Consider this as a story of how education changed after the lockdown in the eyes of a teacher (who is also a student), as well as an appreciation for one of the biggest student-run clubs at MIT known as the Educational Studies Program (ESP).
ESP runs programs throughout the year for middle-school and high-school students. One of them called HSSP is run in the Spring semester as well as the Summer. A close friend of mine and I had attended a course on CRISPR, the revolutionary genome-editing tool, organized by a research group (led by Pranam Chatterjee at Molecular Machines, MIT Media Lab) at MIT in January this year. Right after that, we signed up for teaching the same course, in-person, to a much younger population for six Saturdays spread through our Spring semester. The class focused on molecular biology basics followed by the fundamental biochemistry, usage and ethics issues pertaining to the CRISPR-Cas9 system. We had 30 participants register for our class, and we very excitedly prepared for our class. As soon as our classes for Friday ended, we started making attractive slides for our first class, which was going to be more or less introductory biology. And we were fortunate we could actually take the class, with just 19 students spread in a room of capacity 125. It was fun, but believe me, not as much as the same class taken virtually. As the pandemic struck, HSSP was cancelled, and now we are in May registering again for teaching the same class to fulfill our long-standing dream.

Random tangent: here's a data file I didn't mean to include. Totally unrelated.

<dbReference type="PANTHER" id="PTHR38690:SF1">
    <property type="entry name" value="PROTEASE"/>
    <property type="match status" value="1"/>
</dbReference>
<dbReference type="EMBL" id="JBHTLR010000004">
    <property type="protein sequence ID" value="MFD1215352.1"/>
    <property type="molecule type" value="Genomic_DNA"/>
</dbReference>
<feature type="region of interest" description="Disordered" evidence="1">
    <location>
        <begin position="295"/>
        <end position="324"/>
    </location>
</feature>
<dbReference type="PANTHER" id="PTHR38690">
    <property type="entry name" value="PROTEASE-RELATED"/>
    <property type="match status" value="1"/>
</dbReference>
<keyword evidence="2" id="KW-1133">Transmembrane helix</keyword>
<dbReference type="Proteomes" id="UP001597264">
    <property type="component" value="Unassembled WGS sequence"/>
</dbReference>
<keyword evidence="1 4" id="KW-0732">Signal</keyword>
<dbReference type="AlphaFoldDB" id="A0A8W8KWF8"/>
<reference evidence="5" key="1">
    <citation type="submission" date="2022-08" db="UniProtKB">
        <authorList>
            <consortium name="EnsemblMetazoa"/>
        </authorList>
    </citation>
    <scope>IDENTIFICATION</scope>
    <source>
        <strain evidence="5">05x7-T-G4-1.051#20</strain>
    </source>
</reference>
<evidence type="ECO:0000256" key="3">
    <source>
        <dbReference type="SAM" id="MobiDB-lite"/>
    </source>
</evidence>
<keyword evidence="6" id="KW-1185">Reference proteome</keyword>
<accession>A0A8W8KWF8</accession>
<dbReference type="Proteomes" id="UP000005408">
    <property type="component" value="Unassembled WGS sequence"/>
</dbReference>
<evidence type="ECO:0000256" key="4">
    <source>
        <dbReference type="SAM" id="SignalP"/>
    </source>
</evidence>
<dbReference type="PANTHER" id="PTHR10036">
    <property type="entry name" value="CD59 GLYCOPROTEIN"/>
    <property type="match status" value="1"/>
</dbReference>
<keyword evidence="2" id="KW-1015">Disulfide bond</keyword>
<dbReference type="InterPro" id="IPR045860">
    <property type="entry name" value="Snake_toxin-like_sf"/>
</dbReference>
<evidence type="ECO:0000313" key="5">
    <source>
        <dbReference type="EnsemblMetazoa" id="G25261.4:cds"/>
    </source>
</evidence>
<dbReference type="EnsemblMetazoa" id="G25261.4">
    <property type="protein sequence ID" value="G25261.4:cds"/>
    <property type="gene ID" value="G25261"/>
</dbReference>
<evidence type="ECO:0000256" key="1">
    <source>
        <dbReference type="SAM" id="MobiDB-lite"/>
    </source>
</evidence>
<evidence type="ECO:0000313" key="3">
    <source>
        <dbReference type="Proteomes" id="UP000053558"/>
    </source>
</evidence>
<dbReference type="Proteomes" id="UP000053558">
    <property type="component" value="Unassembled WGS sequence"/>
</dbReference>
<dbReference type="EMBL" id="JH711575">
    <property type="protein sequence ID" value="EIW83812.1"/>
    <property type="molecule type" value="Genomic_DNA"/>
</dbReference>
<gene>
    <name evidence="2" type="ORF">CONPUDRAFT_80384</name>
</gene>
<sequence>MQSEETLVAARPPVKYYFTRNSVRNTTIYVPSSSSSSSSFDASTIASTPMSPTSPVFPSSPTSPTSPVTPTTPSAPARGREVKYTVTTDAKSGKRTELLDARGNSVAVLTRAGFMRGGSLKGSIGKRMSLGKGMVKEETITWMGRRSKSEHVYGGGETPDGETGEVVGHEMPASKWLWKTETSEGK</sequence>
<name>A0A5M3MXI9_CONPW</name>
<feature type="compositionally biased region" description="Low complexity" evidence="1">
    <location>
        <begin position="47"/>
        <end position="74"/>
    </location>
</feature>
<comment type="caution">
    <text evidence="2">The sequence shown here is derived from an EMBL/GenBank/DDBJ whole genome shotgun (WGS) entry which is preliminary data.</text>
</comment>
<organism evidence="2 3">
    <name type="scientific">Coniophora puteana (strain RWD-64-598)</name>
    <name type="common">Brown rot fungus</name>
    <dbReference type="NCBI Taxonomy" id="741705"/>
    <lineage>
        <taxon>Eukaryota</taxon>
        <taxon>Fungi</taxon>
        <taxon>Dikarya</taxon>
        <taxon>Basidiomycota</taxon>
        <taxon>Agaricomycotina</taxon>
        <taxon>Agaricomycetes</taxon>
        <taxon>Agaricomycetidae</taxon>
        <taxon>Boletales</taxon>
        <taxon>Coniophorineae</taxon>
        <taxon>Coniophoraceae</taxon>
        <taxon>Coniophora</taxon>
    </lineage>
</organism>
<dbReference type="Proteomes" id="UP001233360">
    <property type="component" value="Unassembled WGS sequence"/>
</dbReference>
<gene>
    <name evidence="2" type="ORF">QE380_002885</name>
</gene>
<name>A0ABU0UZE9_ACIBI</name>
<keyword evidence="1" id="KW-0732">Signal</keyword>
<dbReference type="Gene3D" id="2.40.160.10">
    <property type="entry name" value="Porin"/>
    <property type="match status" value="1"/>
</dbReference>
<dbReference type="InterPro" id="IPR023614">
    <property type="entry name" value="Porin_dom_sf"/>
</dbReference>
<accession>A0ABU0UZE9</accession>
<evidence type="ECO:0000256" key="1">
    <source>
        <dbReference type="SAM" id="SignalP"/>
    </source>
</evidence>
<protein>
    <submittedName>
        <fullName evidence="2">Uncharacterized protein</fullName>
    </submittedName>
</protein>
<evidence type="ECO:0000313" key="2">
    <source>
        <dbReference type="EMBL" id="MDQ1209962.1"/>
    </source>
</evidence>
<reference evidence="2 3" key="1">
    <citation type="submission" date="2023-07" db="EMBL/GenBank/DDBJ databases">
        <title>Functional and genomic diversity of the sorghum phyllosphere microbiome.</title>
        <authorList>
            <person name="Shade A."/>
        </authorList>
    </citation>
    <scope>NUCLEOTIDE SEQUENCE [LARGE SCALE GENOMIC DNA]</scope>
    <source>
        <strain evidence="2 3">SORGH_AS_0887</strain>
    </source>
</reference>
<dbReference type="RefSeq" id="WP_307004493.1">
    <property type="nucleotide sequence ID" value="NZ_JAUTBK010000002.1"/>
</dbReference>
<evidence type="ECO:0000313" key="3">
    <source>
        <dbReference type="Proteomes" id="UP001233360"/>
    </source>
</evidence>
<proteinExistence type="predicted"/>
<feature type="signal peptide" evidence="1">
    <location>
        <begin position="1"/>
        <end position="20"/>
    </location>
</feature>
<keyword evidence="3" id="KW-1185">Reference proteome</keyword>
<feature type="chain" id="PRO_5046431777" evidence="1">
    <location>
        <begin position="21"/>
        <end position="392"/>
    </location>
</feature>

We filled the class limit of 125 students entirely and all of them actually showed up. Earlier it was difficult for us to take attendance of just 19 of them because of their seating choices, and now it was simply reading off a digital list and Ctrl+F -ing each name in the roster. We also had so much control over the participants, as in we could encourage talking by making breakout rooms, facilitate asking questions without interruption using the Zoom chat (where they message the teachers directly and hence are no more concerned about “what would the others think”), disable public chat to prevent toxic talks or derailing from the topic, mute people, admit selected people or remove them if disrupting the policy, and this control made our class possible. We used interactive YouTube videos (like those from the Amoeba sisters), which they could modulate the audio as they wanted, and online quizzes (special hoot to Kahoot!) where almost everyone participated while maintaining anonymous identities. No matter how much this sounds like an ad for using Zoom and how much ever we did not like not being able to attend our schools due to the pandemic, this platform has by far benefitted the students and teachers alike in terms of how much they learn and participate. And you know what’s the best part? Time zones and extended sympathy for the students enforces the need to record lectures and share the class material for later reference, and I myself have absolutely loved this aspect. With the last class left in this series, I am still awed at how we two rising sophomores are educating an overwhelming number of 125 students from across grades 6-12 and imparting very essential and relevant-to-the-public biology knowledge to the audience. Thank you ESP for giving me the chance to do this, and to all of you, continue learning and teaching!